Oral Presentations


O-1: Anticholinergic Potential Risk Assessment Scales: Comparison of Drugs and Risk Scores 

Dr. Tejal Patel

Huyee Chan*, PharmD canD
Tejal Patel, PharmD


University of WaterlooSchool of Pharmacy

 

Topic: Geriatrics

Background
Drugs with anticholinergic potential have been demonstrated to worsen cognition in older adults.  Although published anticholinergic drug scales offer Canadian clinicians the ability to determine the severity of anticholinergic impact, many scales are not limited to drugs available in Canada. Furthermore, there are inconsistencies in the ratings of severity applied to different drugs in the different scales.  Therefore, there is a lack of applicability in Canada.

Objectives
The goal of this project was to develop a user-friendly Canadian clinical practice tool that identifies the risk for anticholinergic potential among commonly used drugs.  Additionally, we aim to identify safer alternatives to commonly used highly anticholinergic drugs.

Methods
We conducted a literature search to identify scales that examine and assign a potential anticholinergic risk score to drugs.  We limited our search to articles published within the last 20 years that were written in English and based on human data. From each study, we extracted the methodology of developing the scale and their validation studies, if available, for comparison. We also extracted the anticholinergic potential risk scores from these scales for all the drugs, consolidated the drug lists, stratified drugs into 4 groups based on the level of concordance of scores between scales, and selected the relevant drugs available in Canada to include in the clinical practice tool.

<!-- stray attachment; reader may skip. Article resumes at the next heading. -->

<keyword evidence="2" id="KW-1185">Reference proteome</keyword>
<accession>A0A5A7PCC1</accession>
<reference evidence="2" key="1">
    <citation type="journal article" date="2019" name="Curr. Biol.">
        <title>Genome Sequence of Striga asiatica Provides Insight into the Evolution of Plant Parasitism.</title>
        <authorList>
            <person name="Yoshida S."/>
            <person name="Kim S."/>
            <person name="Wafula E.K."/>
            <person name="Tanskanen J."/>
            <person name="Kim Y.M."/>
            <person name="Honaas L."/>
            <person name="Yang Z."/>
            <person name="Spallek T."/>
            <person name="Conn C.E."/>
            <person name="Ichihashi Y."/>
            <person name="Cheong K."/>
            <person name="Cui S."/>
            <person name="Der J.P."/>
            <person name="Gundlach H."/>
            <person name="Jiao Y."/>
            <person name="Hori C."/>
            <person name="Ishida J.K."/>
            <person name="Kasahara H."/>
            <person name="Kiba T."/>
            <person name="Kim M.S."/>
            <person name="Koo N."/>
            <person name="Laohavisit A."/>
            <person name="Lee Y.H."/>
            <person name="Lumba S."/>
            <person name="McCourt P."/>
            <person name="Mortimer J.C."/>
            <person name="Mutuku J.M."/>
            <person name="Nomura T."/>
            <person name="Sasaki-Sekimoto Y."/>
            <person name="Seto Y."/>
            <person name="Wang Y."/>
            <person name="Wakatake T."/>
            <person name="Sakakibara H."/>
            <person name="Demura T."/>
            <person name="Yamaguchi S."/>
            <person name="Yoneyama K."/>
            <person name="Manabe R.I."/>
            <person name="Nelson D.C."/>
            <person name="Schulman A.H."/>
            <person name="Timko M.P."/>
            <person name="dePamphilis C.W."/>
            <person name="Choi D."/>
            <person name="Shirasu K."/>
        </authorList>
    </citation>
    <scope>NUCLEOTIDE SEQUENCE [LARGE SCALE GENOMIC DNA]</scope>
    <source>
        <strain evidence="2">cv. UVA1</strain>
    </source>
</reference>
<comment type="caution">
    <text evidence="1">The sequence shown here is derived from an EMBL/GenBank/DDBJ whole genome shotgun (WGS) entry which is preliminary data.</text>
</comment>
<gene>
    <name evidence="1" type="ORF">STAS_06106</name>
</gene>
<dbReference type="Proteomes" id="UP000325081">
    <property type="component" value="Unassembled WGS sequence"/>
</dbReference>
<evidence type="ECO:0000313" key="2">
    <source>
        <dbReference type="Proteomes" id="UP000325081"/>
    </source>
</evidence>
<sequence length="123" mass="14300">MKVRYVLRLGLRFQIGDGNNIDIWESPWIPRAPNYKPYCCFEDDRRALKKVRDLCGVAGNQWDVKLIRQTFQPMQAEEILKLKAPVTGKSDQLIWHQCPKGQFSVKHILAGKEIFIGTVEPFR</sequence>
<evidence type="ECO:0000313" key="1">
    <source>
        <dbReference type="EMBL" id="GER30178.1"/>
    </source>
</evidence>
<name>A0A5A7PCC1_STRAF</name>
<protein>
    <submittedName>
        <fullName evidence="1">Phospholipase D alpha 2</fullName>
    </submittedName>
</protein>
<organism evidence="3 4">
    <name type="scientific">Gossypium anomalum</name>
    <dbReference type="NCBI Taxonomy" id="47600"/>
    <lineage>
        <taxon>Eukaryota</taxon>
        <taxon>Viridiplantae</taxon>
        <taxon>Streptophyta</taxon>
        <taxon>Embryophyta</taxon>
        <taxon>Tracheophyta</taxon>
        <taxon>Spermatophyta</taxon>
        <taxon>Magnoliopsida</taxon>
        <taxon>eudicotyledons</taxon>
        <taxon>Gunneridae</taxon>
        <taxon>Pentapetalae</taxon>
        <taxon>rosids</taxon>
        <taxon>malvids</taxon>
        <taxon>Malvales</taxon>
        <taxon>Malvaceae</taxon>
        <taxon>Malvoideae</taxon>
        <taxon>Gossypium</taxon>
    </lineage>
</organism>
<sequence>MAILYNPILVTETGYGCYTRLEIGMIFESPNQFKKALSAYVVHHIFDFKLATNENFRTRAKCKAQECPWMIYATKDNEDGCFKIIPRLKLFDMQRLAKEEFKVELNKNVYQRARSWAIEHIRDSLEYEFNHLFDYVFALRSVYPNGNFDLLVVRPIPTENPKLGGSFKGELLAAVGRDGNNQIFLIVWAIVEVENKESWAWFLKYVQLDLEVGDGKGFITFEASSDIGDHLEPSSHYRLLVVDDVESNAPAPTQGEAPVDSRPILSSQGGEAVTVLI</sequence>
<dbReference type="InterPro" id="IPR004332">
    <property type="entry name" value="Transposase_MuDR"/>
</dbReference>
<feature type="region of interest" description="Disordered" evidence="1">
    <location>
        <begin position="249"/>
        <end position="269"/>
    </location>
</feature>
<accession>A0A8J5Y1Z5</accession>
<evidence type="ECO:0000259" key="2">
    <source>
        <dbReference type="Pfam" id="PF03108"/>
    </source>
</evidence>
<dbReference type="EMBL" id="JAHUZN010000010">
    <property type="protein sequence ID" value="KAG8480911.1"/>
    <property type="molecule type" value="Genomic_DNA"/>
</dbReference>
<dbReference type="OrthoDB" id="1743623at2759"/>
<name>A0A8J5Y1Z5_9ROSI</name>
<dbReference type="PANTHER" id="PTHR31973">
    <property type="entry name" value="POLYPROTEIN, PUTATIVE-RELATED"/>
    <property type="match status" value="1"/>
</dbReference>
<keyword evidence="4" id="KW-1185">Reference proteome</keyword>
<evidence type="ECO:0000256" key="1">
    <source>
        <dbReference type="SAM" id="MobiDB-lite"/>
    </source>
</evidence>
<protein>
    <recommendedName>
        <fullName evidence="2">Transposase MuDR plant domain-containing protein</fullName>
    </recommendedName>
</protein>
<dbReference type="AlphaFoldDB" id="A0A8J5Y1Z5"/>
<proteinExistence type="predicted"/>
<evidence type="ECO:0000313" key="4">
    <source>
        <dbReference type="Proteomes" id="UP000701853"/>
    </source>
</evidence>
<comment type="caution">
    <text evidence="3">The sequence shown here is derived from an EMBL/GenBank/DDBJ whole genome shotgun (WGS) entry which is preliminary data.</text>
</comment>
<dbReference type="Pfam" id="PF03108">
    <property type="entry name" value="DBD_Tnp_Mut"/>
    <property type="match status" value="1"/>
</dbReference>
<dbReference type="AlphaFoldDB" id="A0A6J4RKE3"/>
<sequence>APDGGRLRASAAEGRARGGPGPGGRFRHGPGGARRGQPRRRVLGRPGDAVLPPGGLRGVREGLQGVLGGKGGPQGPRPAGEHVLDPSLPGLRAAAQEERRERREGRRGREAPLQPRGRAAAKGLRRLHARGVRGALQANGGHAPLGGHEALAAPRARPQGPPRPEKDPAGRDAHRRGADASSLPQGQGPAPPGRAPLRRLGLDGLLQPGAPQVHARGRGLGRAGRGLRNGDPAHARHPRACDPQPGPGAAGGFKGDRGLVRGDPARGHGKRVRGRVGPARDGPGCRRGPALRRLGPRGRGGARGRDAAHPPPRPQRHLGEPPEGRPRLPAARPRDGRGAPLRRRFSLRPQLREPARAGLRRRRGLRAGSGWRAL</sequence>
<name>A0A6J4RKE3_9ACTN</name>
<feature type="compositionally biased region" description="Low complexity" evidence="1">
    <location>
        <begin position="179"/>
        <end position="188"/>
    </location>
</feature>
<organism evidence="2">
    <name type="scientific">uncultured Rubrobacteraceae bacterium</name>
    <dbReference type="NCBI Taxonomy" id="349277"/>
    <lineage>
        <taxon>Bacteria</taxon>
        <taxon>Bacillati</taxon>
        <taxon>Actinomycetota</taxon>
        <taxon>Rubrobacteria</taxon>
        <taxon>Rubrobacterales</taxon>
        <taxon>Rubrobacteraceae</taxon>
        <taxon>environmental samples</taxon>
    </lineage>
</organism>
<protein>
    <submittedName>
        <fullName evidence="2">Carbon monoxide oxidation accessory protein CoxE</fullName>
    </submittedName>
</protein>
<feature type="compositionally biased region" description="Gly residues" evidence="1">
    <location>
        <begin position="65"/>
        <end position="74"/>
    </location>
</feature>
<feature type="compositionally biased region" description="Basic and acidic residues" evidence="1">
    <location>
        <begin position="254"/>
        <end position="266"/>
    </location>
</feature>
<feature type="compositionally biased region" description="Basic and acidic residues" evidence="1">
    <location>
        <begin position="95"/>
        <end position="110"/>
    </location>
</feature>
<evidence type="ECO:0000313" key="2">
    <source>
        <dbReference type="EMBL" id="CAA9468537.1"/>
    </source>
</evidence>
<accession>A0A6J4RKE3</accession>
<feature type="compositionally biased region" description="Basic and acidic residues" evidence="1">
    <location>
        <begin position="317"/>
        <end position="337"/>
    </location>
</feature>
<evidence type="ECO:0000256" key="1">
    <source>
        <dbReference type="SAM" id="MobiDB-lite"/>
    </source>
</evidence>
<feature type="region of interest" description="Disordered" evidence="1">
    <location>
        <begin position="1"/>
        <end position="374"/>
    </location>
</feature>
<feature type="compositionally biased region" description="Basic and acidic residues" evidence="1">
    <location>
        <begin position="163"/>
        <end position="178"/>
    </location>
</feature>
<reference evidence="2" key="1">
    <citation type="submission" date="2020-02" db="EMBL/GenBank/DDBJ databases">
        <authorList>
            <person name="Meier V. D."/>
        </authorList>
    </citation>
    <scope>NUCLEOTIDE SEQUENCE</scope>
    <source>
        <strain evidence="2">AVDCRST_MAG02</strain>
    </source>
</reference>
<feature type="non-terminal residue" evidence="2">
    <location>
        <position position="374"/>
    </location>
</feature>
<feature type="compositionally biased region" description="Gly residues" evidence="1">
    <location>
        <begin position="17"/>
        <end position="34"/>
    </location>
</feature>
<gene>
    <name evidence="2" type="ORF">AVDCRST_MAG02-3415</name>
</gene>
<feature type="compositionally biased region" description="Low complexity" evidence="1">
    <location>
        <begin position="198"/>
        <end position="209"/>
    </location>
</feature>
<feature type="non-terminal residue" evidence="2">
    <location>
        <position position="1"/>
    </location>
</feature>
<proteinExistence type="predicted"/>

Results
A total of 9 scales were included for comparison.  Most scales used a 4-point integer scale of 0-3; however, there was a wide variation of scores for many drugs and drugs assessed in each scale. Similarly, there was significant variation in the methodology used to assign anticholinergic potential risk scores; some used  in-vitro data while others based it on expert opinion. In addition, the definition of “anticholinergic effect” was different for each scale and included cognitive outcomes, adverse events, effect of delirium, or in-vitro anticholinergic activity. We classified 32 drugs as high risk for anticholinergic potential (100% of scales on which it was rated assigned the highest risk score), 18 as intermediate (100% of scales on which it was rated assigned intermediate scores), and 18 as low anticholinergic potential (100% of scales on which it was rated assigned the lowest risk score). These drugs were also required to be listed on at least three scales to ensure there was sufficient data. 168 drugs had undetermined scores due to having disagreeing scores or due to being listed on less than 3 scales. These drugs require further examination to assign a potential anticholinergic risk score.

Conclusions
The lack of consistency between scales in risk score as well as validation in different populations diminishes the clinical applicability and limits the comparability of scores. Future directions include establishing consensus on the anticholinergic potential of drugs and determining safer alternatives for drugs with high and intermediate risk for anticholinergic potential.